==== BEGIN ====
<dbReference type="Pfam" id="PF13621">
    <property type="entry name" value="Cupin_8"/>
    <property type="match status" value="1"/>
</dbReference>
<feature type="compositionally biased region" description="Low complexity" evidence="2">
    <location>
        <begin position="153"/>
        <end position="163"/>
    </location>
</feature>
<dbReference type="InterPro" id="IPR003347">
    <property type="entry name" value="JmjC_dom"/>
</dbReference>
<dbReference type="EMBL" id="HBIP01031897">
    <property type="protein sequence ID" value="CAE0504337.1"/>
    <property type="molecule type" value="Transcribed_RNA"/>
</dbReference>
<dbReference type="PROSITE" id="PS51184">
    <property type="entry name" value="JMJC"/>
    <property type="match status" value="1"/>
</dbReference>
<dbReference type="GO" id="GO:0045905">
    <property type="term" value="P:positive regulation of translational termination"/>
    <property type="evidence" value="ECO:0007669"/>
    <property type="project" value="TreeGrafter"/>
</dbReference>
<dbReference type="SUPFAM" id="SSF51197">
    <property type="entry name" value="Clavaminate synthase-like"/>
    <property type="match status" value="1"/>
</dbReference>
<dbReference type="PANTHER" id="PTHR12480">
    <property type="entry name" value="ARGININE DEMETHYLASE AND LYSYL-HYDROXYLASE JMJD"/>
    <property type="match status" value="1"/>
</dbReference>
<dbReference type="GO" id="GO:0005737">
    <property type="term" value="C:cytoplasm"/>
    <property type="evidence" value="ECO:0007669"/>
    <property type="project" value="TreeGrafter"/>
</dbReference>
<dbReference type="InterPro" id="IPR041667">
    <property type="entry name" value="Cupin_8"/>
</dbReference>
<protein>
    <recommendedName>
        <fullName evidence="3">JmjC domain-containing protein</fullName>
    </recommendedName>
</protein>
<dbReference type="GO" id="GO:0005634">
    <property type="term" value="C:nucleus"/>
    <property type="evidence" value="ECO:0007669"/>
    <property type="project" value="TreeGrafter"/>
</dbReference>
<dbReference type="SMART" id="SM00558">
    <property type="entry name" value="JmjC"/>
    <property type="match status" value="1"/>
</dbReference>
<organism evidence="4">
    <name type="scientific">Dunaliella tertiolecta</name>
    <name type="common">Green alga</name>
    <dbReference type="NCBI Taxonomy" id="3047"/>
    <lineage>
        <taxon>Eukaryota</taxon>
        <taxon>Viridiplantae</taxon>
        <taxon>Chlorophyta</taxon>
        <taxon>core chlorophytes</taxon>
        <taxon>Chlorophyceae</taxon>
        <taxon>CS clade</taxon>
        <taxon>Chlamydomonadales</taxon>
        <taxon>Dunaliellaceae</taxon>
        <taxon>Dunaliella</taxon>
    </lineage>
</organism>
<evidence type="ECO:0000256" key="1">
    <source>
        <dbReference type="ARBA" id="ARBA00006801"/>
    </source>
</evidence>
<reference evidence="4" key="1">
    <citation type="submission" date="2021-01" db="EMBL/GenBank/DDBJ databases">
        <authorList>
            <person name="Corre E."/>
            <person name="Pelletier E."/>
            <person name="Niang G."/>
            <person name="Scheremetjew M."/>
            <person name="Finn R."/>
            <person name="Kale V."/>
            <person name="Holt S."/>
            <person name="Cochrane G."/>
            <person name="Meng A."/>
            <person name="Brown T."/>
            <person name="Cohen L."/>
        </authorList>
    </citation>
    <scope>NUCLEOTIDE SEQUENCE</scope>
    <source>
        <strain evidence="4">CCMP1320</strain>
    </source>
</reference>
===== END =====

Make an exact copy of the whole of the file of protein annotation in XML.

<dbReference type="Pfam" id="PF13621">
    <property type="entry name" value="Cupin_8"/>
    <property type="match status" value="1"/>
</dbReference>
<feature type="compositionally biased region" description="Low complexity" evidence="2">
    <location>
        <begin position="153"/>
        <end position="163"/>
    </location>
</feature>
<dbReference type="InterPro" id="IPR003347">
    <property type="entry name" value="JmjC_dom"/>
</dbReference>
<dbReference type="EMBL" id="HBIP01031897">
    <property type="protein sequence ID" value="CAE0504337.1"/>
    <property type="molecule type" value="Transcribed_RNA"/>
</dbReference>
<dbReference type="PROSITE" id="PS51184">
    <property type="entry name" value="JMJC"/>
    <property type="match status" value="1"/>
</dbReference>
<dbReference type="GO" id="GO:0045905">
    <property type="term" value="P:positive regulation of translational termination"/>
    <property type="evidence" value="ECO:0007669"/>
    <property type="project" value="TreeGrafter"/>
</dbReference>
<dbReference type="SUPFAM" id="SSF51197">
    <property type="entry name" value="Clavaminate synthase-like"/>
    <property type="match status" value="1"/>
</dbReference>
<dbReference type="PANTHER" id="PTHR12480">
    <property type="entry name" value="ARGININE DEMETHYLASE AND LYSYL-HYDROXYLASE JMJD"/>
    <property type="match status" value="1"/>
</dbReference>
<dbReference type="GO" id="GO:0005737">
    <property type="term" value="C:cytoplasm"/>
    <property type="evidence" value="ECO:0007669"/>
    <property type="project" value="TreeGrafter"/>
</dbReference>
<dbReference type="InterPro" id="IPR041667">
    <property type="entry name" value="Cupin_8"/>
</dbReference>
<protein>
    <recommendedName>
        <fullName evidence="3">JmjC domain-containing protein</fullName>
    </recommendedName>
</protein>
<dbReference type="GO" id="GO:0005634">
    <property type="term" value="C:nucleus"/>
    <property type="evidence" value="ECO:0007669"/>
    <property type="project" value="TreeGrafter"/>
</dbReference>
<dbReference type="SMART" id="SM00558">
    <property type="entry name" value="JmjC"/>
    <property type="match status" value="1"/>
</dbReference>
<organism evidence="4">
    <name type="scientific">Dunaliella tertiolecta</name>
    <name type="common">Green alga</name>
    <dbReference type="NCBI Taxonomy" id="3047"/>
    <lineage>
        <taxon>Eukaryota</taxon>
        <taxon>Viridiplantae</taxon>
        <taxon>Chlorophyta</taxon>
        <taxon>core chlorophytes</taxon>
        <taxon>Chlorophyceae</taxon>
        <taxon>CS clade</taxon>
        <taxon>Chlamydomonadales</taxon>
        <taxon>Dunaliellaceae</taxon>
        <taxon>Dunaliella</taxon>
    </lineage>
</organism>
<evidence type="ECO:0000256" key="1">
    <source>
        <dbReference type="ARBA" id="ARBA00006801"/>
    </source>
</evidence>
<reference evidence="4" key="1">
    <citation type="submission" date="2021-01" db="EMBL/GenBank/DDBJ databases">
        <authorList>
            <person name="Corre E."/>
            <person name="Pelletier E."/>
            <person name="Niang G."/>
            <person name="Scheremetjew M."/>
            <person name="Finn R."/>
            <person name="Kale V."/>
            <person name="Holt S."/>
            <person name="Cochrane G."/>
            <person name="Meng A."/>
            <person name="Brown T."/>
            <person name="Cohen L."/>
        </authorList>
    </citation>
    <scope>NUCLEOTIDE SEQUENCE</scope>
    <source>
        <strain evidence="4">CCMP1320</strain>
    </source>
</reference>